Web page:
I recently was able to spend some time with NVIDIA’s Dr. David Kirk, Chief Scientist of NVIDIA, and ask him some questions regarding the rasterization and ray tracing debate. I think you’ll find his answers to be quite interesting in light of all the hype and exciting about Intel’s developments.
PC Perspective: Ray tracing obviously has some advantages when it comes to high levels of geometry in a scene, but what are you doing to offset that advantage in traditional raster renderers?
David Kirk, NVIDIA: I’m not sure which specific advantages you are referring to, but I can cover some common misconceptions that are promulgated by the CPU ray tracing community. Some folks make the argument that rasterization is inherently slower because you must process and attempt to draw every triangle (even invisible ones)—thus, at best the execution time scales linearly with the number of triangles. Ray tracing advocates boast that a ray tracer with some sort of hierarchical acceleration data structure can run faster, because not every triangle must be drawn and that ray tracing will always be faster for complex scenes with lots of triangles, but this is provably false.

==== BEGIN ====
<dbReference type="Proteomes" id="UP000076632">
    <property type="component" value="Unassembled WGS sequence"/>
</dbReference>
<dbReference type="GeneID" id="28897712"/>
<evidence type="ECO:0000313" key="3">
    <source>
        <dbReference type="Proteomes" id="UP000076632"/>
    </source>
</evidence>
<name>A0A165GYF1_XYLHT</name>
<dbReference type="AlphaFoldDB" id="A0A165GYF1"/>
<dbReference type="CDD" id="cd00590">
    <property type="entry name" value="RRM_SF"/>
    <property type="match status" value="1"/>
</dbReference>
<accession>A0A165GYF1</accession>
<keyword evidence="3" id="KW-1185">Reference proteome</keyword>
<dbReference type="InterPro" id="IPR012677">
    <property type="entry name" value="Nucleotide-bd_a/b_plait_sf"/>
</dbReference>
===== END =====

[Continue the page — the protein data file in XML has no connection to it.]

There are several fallacies in this line of thinking, but I will cover only two. First, the argument that the hierarchy allows the ray tracer to not visit all of the triangles ignores the fact that all triangles must be visited to build the hierarchy in the first place. Second, most rendering engines in games and professional applications that use rasterization also use hierarchy and culling to avoid visiting and drawing invisible triangles. Backface culling has long been used to avoid drawing triangles that are facing away from the viewer (the backsides of objects, hidden behind the front sides), and hierarchical culling can be used to avoid drawing entire chunks of the scene. Thus there is no inherent advantage in ray tracing vs. rasterization with respect to hierarchy and culling.
High poly count screenshot from Oblivion – courtesy of WaitingforOblivion.com
PC Perspective: Antialiasing is somewhat problematic for ray tracing, since the “rays” being cast either hit something, or they don’t. Hence post-processing effects might be problematic. Are there other limitations that ray tracing has that you are aware of?